This is also the same when I extract audio for editing, and I need to work with the audio timeline in software like Izotope. As you can see in the photo below, I am able to get a great view of the audio timeline as well as the toolbar on the left.

With this particular weekly video editing project, I have to go through multiple stages to edit and fix the large ProRes file that I receive.
Here is an example of the workflow steps:
For a single camera shoot or a single file from multiple cameras: (usually uncompressed ProRes format)( this just represents one scenario and all of these steps are not always necessary)
1: Import video into Adobe Premiere. (I sometimes use Blackmagic Design’s DaVinci Resolve as well)
2: Add video to the timeline
3: Export/render video to save as compressed H.264
4: Import H.264 file and extract audio and save as mp3 24/192
5: Edit audio to raise gain or remove noise, etc And export as 24bit .wav file
6: Sync new audio file with H.264 video file and replace the original audio with the .wav file and export as.XML file
7: Import.XML file into Premiere, perform and additional edits/cuts and export final file.

When going through the steps above, I would typically use 3 different programs, and being able to do so with the size of the real estate offered by this display, adds efficiency and quality to my workflow and final product.

For photo editing, I usually work within Adobe LightRoom unless I am specifically editing/fixing portraits, and then I use PortraitPro. The experience with these applications is just as great since the display size makes things easier especially on my eyes, and the color accuracy makes adjusting colors and light and tones. etc a nice experience.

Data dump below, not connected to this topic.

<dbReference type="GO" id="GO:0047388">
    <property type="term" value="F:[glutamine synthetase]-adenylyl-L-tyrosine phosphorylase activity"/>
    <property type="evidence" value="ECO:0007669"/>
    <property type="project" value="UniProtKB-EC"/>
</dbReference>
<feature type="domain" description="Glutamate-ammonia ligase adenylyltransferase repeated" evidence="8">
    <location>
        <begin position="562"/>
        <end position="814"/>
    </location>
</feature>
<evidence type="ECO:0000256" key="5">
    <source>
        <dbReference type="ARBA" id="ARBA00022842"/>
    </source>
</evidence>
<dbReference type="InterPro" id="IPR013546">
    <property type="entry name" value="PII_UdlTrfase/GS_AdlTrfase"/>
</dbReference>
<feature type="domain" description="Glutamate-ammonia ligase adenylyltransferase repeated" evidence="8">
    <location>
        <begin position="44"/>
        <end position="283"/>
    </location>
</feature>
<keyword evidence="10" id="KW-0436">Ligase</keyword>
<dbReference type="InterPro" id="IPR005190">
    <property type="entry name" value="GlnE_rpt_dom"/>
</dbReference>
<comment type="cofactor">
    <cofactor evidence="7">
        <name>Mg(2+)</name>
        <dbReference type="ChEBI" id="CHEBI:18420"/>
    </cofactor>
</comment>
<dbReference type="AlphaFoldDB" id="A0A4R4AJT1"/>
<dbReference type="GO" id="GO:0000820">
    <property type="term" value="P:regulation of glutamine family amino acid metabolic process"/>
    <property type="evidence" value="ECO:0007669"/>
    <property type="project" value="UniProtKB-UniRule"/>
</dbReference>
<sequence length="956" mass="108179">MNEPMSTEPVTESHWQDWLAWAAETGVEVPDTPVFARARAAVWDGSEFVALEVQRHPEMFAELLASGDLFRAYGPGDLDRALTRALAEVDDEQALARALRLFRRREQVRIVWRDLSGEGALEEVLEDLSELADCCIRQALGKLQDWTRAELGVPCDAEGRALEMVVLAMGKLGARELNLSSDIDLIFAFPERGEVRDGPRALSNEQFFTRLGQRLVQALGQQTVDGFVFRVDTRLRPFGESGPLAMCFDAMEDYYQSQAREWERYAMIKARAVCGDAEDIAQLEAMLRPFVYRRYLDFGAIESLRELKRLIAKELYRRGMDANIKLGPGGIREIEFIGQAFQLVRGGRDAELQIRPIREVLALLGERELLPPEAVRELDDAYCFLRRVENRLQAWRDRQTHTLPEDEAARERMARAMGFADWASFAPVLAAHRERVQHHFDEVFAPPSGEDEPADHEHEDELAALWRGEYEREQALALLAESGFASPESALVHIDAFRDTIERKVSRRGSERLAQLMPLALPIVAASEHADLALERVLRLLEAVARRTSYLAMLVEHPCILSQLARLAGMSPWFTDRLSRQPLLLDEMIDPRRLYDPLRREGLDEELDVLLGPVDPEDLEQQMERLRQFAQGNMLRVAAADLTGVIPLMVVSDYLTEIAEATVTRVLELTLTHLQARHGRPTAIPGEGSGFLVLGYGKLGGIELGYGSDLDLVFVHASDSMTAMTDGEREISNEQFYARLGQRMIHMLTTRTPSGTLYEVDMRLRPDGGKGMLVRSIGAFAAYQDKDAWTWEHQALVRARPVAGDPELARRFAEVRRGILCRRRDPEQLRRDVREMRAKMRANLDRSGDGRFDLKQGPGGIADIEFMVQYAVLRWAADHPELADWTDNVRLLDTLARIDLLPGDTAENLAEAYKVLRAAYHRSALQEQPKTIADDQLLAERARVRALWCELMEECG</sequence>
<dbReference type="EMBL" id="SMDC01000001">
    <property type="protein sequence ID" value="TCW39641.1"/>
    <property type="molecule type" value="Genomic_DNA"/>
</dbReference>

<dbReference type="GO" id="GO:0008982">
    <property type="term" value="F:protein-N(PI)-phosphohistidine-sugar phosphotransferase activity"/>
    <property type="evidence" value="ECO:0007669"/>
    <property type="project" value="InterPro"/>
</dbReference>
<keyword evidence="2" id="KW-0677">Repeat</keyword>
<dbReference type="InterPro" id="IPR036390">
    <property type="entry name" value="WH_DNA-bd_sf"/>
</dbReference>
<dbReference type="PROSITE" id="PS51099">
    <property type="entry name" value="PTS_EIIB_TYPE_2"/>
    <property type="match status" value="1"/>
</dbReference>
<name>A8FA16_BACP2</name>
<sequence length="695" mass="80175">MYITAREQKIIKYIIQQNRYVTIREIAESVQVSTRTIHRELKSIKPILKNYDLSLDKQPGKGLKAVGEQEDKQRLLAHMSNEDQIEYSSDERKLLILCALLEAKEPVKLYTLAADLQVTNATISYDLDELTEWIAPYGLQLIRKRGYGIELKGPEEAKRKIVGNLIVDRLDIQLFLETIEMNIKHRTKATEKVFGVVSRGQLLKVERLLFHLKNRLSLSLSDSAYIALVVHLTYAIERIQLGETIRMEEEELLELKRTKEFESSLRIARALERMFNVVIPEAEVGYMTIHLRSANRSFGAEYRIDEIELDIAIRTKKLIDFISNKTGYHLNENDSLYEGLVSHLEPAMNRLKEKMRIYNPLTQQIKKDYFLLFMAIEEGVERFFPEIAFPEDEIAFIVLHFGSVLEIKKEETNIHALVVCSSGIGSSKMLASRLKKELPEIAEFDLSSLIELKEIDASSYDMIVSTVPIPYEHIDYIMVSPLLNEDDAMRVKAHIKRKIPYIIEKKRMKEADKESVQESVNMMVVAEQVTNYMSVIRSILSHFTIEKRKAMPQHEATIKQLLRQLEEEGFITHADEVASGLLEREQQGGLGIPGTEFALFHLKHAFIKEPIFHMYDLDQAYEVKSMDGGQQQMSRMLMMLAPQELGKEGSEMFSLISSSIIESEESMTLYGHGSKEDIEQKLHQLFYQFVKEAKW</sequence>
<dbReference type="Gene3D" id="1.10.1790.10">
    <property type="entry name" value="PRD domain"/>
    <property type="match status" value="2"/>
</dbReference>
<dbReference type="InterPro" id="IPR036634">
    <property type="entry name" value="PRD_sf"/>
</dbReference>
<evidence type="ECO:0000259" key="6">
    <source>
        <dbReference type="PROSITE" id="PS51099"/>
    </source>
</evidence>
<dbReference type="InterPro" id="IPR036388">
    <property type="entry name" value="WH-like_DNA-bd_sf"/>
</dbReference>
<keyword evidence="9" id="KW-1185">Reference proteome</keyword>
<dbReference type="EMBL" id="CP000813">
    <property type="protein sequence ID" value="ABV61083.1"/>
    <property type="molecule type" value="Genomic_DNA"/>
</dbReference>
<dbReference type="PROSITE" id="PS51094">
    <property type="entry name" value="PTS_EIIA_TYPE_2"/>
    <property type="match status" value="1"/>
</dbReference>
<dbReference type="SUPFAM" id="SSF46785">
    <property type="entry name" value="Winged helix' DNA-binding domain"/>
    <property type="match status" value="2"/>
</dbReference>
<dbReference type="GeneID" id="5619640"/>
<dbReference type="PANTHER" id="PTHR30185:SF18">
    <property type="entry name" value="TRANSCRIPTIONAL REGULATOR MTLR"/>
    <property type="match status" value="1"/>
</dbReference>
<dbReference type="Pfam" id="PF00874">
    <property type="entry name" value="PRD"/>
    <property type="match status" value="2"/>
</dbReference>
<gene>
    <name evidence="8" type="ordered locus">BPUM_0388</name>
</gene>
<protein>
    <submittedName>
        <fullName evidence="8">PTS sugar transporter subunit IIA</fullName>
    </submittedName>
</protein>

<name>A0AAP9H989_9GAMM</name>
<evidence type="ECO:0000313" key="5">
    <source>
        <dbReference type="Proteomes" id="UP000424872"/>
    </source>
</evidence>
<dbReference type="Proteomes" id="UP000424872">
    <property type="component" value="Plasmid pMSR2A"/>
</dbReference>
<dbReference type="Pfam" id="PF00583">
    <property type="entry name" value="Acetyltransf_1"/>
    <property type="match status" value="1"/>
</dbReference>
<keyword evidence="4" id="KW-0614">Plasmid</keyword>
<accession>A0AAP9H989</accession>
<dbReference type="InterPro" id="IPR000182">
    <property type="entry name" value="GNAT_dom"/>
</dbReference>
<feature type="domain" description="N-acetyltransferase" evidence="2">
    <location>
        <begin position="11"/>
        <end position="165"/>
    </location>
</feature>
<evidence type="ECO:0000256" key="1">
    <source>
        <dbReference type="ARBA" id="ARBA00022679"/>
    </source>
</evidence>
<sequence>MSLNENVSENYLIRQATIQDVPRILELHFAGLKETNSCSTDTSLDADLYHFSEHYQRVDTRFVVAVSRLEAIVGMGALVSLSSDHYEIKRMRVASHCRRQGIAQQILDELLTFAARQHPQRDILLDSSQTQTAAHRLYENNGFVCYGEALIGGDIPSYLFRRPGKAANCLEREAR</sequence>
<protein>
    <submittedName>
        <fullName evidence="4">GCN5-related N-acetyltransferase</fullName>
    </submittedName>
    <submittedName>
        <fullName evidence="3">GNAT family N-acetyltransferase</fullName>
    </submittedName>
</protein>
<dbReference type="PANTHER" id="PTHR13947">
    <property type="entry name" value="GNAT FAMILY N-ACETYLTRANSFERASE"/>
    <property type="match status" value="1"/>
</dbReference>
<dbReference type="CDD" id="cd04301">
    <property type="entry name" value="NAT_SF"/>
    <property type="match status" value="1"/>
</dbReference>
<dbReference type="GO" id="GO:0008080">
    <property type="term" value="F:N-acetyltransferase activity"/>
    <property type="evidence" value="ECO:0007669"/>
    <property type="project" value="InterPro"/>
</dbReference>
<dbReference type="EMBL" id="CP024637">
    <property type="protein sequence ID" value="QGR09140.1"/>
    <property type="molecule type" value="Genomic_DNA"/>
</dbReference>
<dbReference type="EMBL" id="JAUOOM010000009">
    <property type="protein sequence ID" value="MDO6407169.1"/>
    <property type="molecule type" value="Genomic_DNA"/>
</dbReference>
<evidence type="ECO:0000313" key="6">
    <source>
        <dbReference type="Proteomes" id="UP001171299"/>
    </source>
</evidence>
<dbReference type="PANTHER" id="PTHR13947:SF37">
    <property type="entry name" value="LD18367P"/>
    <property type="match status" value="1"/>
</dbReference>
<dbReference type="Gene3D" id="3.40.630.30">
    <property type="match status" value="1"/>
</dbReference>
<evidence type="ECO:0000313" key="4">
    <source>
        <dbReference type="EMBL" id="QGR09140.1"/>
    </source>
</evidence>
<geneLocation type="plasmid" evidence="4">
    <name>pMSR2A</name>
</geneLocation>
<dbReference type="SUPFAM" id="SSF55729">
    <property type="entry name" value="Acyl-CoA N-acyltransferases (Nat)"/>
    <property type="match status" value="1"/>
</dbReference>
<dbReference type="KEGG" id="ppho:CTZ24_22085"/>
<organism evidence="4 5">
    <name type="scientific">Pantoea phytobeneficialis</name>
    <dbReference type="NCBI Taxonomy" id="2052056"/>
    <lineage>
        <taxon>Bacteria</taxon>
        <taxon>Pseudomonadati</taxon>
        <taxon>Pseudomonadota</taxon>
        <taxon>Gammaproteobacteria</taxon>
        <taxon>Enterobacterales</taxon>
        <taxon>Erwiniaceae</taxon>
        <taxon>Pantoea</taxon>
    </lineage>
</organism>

BenQ 42
Here are some more screenshots of some of the actual applications that I work with:

While I am not a gamer, I did test using a few gaming demos to see what they looked like on this display. While it may not be realistically visible in the pictures below, the colors are great from edge to edge, and I did not notice any kind of color bleeding or dead pixels in any scenario throughout my testing.

The refresh rate of this monitor works very well for all of my needs and for all of the applications that I work with. And since I work a lot with editing and rendering videos, that is a major help when rendering and utilizing “live view” simultaneously.

In terms of additional hardware functions, I also tested the audio output jack. The sound is very good and close to the sound I get from my external USB DAC. However, for my purposes, I did not find it practical to have the headphone cable draped across my desk from the bottom of the monitor. If the choice is to use the audio output from the monitor, I would suggest using a Bluetooth audio transmitter and receiver to make the connection wireless.